Word Problems

Word Problems

I hate when men write
soft poetry about their ex’s.
It’s easier to read the hate
then to let your mind wonder
“what went wrong?”

It’s easier to hear, I don’t love
you anymore,
then to hear I love you, but…
and the thousand but’s
that say you just didn’t add up.

I mean she,
back to the poet with the soft poetry
and the lost wife.
He writes it, not to her,
but for himself,
to remind himself,
of what he let go,
the additions he didn’t add in
when he was subtracting
all she didn’t have.

All the while he’s telling himself
he was right
to let her go
when he did
because things would have gotten worse
had they not parted before the math was done.
At least this way he can ruminate,
add, subtract, look back fondly and say

we parted as friends,
meaning,
I departed quietly to search for something more,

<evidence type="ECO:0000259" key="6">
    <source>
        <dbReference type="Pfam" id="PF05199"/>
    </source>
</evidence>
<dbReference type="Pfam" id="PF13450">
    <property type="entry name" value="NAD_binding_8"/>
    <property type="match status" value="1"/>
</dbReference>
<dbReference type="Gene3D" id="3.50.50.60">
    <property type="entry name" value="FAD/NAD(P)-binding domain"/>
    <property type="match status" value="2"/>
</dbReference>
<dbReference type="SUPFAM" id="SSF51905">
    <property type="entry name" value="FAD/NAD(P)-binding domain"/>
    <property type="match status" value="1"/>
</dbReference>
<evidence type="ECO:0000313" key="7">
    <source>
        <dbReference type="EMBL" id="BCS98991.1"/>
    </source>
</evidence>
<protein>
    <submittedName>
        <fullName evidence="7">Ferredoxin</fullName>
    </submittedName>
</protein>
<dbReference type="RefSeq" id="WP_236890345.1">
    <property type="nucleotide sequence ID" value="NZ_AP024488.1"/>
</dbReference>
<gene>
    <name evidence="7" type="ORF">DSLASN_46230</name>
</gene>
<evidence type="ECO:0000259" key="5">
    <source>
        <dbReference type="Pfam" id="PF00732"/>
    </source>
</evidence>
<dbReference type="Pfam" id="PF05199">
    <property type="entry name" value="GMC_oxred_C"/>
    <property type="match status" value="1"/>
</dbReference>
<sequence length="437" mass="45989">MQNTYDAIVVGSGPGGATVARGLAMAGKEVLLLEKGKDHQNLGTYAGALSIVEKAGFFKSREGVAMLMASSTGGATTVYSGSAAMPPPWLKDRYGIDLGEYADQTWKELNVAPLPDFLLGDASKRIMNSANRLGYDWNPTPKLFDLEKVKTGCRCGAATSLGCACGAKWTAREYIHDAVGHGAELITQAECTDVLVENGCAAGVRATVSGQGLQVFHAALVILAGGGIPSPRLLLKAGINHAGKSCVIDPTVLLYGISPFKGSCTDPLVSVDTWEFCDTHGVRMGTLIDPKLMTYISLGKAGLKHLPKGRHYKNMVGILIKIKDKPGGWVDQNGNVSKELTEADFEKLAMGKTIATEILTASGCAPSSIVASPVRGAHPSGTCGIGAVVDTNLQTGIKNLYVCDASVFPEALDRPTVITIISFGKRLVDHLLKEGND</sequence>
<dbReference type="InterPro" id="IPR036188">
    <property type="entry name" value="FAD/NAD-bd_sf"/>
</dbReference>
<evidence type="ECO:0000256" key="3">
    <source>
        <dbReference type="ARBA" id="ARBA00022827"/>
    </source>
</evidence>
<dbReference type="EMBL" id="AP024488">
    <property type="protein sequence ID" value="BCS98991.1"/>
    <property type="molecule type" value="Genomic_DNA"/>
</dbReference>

she just got hurt.

 

 

 

Originally Published in The Northridge Review                                                       copyright

About Noreen Lace

Originally from the Midwest, Noreen Lace received an MFA from California State University where she now teaches. She believes in the beauty of language to express the darkness in life. She is the author of two novellas, West End and Life of Clouds, as well as a book of short stories. Here in the Silence. Her fiction and poetry have appeared in national as well as international journals, including The Chicago Tribune's Printers Row Journal, The Oleander Review, Vine Leaves Press (Australia), Silver Stream Journal (Ireland), Pilcrow and Dagger, Fishfood, and others. "Memorial Day Death Watch," a memoir of her father's passing, placed as a finalist in Writer Advice, while her poem, "All at Once," was published as a finalist in Medusa's Laugh Contest issue. More work is always in progress.
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